A Northeast Washington wolf that may be part of a new pack forming in northern Stevens County killed a cow in late August, according to state wildlife managers.
WDFW investigated the remains of the largely consumed carcass on Aug. 31 and says that based on GPS collar data from the Dirty Shirt Pack disperser, signs of a struggle at the site of the depredation, bite marks, wolf poop and reports of wolves in the area it was a confirmed depredation.
AN IMAGE FROM WDFW’S MONTHLY WOLF UPDATE SHOWS APPARENT PUPS IN THE BLUE MOUNTAINS. (WDFW)
The livestock producer, who had been advised beforehand by WDFW of the wolf in the area, had their cattle in a fenced pasture near a residence they rented out, and both the rancher and renters were checking on the stock daily while the renters were also periodically using lights at night, according to wolf manager Donny Martorello.
He says that a state-contracted range rider had also began watching cattle in nearby grazing allotments.
Since the attack, a second range rider has begun patrolling the local allotments, while a FOX light has been set up in the producer’s pasture to help deter any more depredations, Martorello says.
He was hesitant to say that the Dirty Shirt wolf is officially part of a new pack — two wolves traveling together in winter — but notes that a trail camera picked up an image of a British Columbia disperser and that time stamp information puts both animals in the same location on the same day. That apparently occurred in late July.
“We’re assuming they’re together, but we don’t know that for certain,” Martorello says, adding that it probably won’t be till winter snows before they can definitively say one way or the other.
If it is a new pack, it would join the Wedge, Smackout, Stranger, Huckleberry, Dirty Shirt and Carpenter Ridge Packs which roam entirely or partially in Stevens County, making it the county with the most wolf packs in the state.
While other depredations this summer have occurred in Northeast Washington, the other eastern corner of the state saw one recently too.
An Asotin County cow and calf were injured by the Tucannon Pack 10 or more days ago. The injured cattle were first spotted by a hunter southeast of Cloverland. The pair was on a Forest Service road.
WDFW investigated Sept. 5 and is treating the incident as a single event instead of two, which it otherwise does with depredations of large livestock such as cattle.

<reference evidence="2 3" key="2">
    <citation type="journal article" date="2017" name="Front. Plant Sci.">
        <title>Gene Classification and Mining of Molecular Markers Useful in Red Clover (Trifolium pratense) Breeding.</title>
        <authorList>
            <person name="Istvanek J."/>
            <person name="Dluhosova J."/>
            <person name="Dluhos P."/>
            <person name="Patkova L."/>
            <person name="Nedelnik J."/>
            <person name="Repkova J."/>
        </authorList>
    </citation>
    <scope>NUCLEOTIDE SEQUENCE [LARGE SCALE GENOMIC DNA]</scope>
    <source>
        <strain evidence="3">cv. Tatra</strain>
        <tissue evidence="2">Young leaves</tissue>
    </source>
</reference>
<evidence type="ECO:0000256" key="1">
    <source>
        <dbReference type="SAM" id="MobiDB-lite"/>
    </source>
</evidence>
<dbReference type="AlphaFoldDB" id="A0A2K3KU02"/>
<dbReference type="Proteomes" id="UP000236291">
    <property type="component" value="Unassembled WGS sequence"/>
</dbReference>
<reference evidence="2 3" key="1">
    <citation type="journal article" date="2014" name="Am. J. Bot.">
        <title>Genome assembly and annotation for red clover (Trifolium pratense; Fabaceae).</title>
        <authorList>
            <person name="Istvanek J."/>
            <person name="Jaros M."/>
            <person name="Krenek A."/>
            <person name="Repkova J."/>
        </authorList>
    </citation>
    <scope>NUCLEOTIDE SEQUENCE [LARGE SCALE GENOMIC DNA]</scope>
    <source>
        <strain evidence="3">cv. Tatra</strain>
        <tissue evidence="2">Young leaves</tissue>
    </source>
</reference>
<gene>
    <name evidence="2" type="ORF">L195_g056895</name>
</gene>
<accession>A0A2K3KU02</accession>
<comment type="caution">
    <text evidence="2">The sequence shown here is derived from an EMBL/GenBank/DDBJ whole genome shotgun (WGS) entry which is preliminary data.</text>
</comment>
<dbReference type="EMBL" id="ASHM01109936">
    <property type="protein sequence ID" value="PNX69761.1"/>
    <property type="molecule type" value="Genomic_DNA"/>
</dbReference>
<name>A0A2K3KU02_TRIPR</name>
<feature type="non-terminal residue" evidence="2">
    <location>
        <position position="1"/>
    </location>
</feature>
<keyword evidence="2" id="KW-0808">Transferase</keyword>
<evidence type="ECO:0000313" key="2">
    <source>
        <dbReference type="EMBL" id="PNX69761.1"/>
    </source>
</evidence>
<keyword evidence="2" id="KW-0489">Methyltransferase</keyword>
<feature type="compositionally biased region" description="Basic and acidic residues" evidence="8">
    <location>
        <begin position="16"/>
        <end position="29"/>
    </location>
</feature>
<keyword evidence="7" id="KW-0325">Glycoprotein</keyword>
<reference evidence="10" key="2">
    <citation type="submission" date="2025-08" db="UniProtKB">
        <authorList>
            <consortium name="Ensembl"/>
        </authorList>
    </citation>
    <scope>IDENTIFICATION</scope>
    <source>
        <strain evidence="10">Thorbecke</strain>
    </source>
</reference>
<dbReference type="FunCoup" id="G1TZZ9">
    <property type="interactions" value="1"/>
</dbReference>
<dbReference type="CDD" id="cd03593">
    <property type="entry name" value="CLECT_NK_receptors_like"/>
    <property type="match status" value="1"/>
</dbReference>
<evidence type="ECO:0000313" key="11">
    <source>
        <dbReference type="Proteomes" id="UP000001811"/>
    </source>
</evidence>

Martorello says that’s per an exception in the agency’s protocols if cattle are known to be together, such as a cow-calf pair.
He said the calf had the more severe injuries but the mother’s ears were torn up most likely from trying to defend her young one.
It’s an important distinction because under the lethal removal guidelines, agency director Jim Unsworth can authorize taking out one or two wolves after three confirmed or probable depredation events in 30 days.
According to WDFW, a range of nonlethal deterrence measures are being used in the range of the Tucannons.
OTHER WOLF NEWS
- Biologists, fish and wildlife officers and conflict specialists have been pretty busy over the past month, performing 10 other investigations on dead or injured cows, calves, sheep and a dog in Stevens and Ferry Counties. They were found to have been caused by a domestic dog, a coyote or unknown, or weren’t depredations at all.
- There are no updates at all on the Skagit County wolf. Its DNA is still in the queue at a federal lab, and it doesn’t appear to be doing much on the ground either.
- All’s quiet — at this writing anyway — on the Sherman and Smackout Pack fronts following a series of depredations followed by lethal removals. WDFW continues to evaluate the wolves’ behavior in response while nonlethal deterrence measures also are ongoing.
- WDFW C&Red a young member of the Beaver Creek Pack after capturing it in mid-August.
- For more details, see the agency’s monthly wolf update.